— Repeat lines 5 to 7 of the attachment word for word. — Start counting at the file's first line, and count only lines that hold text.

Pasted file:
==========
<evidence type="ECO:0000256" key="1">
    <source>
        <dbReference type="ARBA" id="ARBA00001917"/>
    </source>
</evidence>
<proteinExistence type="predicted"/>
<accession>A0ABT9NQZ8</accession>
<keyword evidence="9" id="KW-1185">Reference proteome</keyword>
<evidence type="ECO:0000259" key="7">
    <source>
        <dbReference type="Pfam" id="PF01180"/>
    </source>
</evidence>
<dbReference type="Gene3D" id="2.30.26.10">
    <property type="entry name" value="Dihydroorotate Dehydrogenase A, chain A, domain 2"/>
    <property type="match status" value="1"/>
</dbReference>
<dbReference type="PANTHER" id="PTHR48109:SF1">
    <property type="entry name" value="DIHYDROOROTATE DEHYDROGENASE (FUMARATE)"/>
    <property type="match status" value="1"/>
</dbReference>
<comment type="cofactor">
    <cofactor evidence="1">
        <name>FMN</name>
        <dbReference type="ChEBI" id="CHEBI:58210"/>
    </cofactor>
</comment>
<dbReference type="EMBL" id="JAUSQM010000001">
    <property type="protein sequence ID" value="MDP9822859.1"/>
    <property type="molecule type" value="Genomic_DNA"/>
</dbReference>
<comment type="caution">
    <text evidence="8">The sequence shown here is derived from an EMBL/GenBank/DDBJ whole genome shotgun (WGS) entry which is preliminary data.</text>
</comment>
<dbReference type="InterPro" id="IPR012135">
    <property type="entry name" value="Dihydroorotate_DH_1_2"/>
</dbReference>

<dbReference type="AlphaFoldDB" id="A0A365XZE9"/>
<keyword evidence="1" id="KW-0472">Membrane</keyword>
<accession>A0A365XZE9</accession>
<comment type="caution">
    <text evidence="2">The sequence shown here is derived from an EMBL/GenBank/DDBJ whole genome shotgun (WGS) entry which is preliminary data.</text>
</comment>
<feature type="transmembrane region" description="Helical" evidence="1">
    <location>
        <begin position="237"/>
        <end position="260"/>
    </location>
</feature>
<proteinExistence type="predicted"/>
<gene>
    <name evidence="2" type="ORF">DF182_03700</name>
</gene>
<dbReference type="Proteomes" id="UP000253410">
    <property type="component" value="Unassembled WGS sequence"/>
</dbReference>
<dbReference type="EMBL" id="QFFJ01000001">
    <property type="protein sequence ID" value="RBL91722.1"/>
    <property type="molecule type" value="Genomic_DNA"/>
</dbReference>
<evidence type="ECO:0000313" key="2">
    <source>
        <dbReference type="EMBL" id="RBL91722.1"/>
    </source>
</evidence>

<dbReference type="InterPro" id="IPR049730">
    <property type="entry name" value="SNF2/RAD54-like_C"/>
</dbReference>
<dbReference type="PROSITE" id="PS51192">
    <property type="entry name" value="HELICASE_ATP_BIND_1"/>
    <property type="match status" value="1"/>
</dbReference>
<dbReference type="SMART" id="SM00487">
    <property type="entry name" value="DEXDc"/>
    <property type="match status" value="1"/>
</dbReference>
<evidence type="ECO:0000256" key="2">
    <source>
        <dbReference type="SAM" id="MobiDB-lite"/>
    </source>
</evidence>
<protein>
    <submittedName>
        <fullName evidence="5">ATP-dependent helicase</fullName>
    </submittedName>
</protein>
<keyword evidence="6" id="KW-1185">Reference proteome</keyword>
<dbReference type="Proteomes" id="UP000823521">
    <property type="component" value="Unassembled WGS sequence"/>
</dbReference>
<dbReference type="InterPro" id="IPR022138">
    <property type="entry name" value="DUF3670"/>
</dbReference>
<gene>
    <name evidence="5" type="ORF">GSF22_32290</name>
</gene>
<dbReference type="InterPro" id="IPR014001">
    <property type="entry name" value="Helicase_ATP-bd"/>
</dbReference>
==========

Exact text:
</evidence>
<proteinExistence type="predicted"/>
<accession>A0ABT9NQZ8</accession>